Presidents – and those who want to be president – have always sought to weave poetry from the prose of our daily lives, to ennoble our strivings and speak to what another Republican once called “the better angels of our nature.”

That’s what statesmen did once upon a time. But America has seldom seemed further from statesmanship – or from the vision Bush articulated – than it does now as the 41st president passes from the scene.

He died just days after the United States used teargas against asylum seekers, including children in diapers, after a handful of boys and men threw rocks at a border checkpoint in San Diego.

He was eulogized in Washington as lame duck Republican legislator[s] in Wisconsin brazenly strong-armed democracy and lifted a middle finger to the will of the people, voting to strip power from the incoming Democratic governor and attorney general.

He was memorialized in Texas as investigators in North Carolina probed an alleged scheme in which an operative working for a GOP candidate collected absentee ballots from voters in Democratic areas and diverted them from the ballot box.

These are the kinds of things that seem to happen every day in the thugocracy America has become. And that speaks to how thoroughly America rejected the vision of itself Bush offered 30 years ago.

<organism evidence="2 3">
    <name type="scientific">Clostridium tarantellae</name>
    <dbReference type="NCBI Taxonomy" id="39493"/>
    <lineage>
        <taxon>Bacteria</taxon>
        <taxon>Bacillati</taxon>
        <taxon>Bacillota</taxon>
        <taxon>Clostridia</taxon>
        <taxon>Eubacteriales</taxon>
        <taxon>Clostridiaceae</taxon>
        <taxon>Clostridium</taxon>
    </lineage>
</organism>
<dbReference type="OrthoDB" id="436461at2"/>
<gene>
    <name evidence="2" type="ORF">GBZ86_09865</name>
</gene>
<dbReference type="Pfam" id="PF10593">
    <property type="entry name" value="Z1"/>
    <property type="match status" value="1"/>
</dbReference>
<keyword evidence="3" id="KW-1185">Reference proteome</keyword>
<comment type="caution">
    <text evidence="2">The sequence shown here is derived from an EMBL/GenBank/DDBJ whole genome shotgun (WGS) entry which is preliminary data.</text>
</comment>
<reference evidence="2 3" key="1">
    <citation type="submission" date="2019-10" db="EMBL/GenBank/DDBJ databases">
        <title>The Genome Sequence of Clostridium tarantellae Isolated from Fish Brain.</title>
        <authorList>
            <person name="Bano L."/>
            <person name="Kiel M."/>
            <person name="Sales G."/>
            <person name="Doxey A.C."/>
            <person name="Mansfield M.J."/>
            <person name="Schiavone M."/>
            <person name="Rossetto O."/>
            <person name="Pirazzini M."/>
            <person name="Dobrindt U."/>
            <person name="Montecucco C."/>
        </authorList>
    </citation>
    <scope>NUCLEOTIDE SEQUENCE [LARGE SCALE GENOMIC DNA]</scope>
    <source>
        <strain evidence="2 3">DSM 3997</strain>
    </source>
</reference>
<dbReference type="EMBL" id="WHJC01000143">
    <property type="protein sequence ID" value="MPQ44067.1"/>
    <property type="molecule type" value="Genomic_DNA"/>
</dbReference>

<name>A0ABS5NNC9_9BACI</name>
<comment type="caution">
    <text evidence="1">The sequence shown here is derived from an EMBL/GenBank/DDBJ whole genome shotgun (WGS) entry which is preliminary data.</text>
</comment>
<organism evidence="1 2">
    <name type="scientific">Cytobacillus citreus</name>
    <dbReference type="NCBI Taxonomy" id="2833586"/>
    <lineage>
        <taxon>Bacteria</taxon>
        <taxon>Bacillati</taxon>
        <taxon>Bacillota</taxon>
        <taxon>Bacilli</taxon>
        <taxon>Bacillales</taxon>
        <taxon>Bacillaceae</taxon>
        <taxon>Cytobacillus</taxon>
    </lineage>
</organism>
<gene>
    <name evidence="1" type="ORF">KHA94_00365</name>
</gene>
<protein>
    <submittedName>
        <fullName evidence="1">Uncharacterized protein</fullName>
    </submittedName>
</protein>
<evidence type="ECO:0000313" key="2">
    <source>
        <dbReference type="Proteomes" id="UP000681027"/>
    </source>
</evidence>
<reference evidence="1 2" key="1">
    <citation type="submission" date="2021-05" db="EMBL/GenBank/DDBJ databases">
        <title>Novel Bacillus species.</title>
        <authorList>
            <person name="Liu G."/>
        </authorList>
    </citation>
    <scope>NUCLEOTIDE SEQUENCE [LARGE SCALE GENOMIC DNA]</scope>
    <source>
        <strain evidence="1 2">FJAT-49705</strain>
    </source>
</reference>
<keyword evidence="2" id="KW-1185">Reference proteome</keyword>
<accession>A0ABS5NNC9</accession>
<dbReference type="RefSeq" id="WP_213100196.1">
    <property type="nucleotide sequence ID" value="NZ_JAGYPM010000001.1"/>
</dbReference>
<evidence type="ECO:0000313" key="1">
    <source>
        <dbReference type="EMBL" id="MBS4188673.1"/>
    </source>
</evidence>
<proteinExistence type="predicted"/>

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…the successes and failures of his public life have little to do with the very particular sense of loss some of us feel as the last president of the Greatest Generation takes his leave. There is always a sense of moment when a president dies. But the death of this president, this decent man, seems to close one of the few remaining doors between us and that time when presidents made poetry of our prose and you didn’t wake up every day to some new thugocratic outrage.

“Some have said this is an end of an era,” Bush’s pastor, the Rev. Dr. Russell Jones Levenson, Jr., said during his eulogy in Washington. “But it doesn’t have to be. Perhaps this is an invitation to fill the void that has been left behind.”

No, it doesn’t have to be the end, and we don’t have to give up hope that the system Bush cherished and served will revive, and survive.

There’s other news today that I choose to take as a positive sign that the body politic’s natural antibodies are turning the tide in the on-going fight against the invaders: in court papers filed in the cases against Paul Manafort and Michael Cohen, federal prosecutors reveal evidence of legal violations they claim were committed by Donald Trump.  And with hints of more to come.  As Democrats are poised to take control from Republicans in one house of Congress with the hope that they will fulfill the constitutional mandate of checks and balances that Paul Ryan’s House never did.

A thousand points of light are just the beginnings of a new dawn.